I joined Twitter at the end of December 2011 because I realized that I was using my computer less and less, and my smart phone more and more, relatively speaking — and I was using my phone to find and read content that intrigued me. I plan to use my Twitter account almost as a note-taking service — I will tweet news articles, etc., that intrigue me and that I might want to come back to later.
My account is @aaron_sterling, and you can see it in the rightmost column of this blog. Here are three items that are good examples of things I found interesting, but which, after today, I won’t be “elevating” to the status of a blog entry.
- The computer security company McAfee has produced a document titled 2012 Threat Predictions (pdf file). I skipped over some of it, but the parts I read were fascinating. For example, they see BitCoin as an extremely insecure currency, they believe illegal spam will diminish and be replaced by “legal spam” (equally annoying), and they think far more attackers will target hardware exploits instead of the traditional software exploits. Worth a look.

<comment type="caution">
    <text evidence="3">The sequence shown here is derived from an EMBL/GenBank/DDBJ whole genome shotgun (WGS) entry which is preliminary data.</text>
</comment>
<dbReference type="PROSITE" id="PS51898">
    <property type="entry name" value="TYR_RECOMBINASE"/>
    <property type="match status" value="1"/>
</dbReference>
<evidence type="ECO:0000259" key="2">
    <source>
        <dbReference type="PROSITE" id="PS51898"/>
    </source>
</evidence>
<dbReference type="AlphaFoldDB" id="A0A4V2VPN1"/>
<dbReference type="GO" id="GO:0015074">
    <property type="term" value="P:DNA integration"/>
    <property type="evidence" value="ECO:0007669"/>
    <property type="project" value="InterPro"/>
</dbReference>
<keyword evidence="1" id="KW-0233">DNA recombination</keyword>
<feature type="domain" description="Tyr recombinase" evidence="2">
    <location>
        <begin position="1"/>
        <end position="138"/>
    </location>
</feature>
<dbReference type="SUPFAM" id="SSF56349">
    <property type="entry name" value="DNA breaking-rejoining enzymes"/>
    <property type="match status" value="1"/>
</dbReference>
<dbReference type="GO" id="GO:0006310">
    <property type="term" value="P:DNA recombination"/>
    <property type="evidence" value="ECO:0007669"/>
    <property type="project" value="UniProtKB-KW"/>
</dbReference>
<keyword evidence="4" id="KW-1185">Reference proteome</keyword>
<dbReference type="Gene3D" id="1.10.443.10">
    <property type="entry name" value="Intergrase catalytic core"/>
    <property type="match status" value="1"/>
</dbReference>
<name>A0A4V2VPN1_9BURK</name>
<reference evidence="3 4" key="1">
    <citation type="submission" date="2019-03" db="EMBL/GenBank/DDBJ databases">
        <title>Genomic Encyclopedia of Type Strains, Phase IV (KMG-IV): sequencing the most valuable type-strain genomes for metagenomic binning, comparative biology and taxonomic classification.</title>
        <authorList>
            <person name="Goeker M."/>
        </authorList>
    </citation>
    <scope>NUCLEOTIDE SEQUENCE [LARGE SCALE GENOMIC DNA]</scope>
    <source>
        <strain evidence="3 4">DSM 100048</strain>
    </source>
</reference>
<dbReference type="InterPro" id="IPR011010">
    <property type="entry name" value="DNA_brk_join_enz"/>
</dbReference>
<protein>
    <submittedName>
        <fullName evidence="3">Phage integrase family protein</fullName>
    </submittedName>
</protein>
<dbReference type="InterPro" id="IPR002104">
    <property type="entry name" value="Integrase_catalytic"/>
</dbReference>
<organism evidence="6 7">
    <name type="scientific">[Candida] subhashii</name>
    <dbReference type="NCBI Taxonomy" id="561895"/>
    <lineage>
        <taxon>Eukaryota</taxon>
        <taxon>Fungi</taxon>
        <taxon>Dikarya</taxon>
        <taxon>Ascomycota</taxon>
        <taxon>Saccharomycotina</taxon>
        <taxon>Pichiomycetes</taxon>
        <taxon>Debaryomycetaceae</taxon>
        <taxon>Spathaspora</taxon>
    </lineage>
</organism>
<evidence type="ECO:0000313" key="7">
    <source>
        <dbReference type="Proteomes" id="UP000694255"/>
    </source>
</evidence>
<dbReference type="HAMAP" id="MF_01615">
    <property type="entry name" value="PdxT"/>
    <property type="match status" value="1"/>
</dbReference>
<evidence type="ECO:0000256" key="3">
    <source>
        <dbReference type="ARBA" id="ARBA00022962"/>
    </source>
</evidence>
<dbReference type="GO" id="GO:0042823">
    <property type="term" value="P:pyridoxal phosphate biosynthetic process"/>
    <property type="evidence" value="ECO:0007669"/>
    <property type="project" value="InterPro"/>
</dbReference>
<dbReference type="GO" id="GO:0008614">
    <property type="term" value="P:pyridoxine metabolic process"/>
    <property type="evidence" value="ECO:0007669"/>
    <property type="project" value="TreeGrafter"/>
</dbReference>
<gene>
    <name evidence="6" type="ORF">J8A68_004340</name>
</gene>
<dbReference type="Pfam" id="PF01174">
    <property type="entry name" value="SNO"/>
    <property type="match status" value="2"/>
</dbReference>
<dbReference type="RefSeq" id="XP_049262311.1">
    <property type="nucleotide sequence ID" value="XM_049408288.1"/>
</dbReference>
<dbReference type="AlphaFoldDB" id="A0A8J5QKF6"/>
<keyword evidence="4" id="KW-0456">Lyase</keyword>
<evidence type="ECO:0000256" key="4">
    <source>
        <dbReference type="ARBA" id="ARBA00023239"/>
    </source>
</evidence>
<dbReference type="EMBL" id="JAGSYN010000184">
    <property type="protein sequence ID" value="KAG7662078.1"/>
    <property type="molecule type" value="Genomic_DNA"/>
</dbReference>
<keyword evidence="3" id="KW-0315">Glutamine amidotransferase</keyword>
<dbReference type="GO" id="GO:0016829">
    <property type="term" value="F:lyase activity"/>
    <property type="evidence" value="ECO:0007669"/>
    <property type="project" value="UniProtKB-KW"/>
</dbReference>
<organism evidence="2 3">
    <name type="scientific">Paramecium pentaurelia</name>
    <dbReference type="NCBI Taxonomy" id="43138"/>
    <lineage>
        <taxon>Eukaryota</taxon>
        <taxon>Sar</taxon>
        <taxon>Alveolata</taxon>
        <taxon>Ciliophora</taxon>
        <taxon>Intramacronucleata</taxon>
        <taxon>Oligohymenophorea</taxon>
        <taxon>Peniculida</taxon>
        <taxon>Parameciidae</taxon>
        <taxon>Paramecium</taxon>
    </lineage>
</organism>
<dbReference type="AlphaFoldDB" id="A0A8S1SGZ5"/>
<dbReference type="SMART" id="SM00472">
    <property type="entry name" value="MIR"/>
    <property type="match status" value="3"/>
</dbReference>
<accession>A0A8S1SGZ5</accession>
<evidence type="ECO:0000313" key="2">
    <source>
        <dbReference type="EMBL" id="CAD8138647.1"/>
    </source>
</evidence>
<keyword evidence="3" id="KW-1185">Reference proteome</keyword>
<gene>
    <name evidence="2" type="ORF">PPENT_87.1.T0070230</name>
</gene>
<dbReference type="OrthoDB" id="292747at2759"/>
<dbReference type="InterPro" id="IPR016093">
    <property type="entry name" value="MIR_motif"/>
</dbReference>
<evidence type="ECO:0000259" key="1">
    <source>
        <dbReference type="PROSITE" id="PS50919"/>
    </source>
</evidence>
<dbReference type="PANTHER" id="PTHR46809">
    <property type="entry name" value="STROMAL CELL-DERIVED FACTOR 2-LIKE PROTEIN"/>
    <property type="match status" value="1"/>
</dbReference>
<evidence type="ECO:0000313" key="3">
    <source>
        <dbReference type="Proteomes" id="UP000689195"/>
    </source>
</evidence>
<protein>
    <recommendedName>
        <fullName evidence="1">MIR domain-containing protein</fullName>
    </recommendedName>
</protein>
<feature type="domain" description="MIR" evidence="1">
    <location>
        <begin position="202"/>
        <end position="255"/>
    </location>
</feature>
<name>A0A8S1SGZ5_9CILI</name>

- Enrique Zabala has produced a Flash animation that explains Rijndael/AES visually. It is beautiful.
- Rajarshi Guha and co-authors are designing a type-ahead chemical substructure search engine. This addresses a longstanding open problem in cheminformatics, which is: searching for chemicals in a database is slow (in worst case probably exponential because the Subgraph Isomorphism Problem is NP-complete), but can it be made faster? At least for important special cases, this tool seems to be competitive in speed with Google’s type-ahead search engine for other content: it provides the chemist suggestions, given the prefix of the input available, before the chemist even hits the enter key.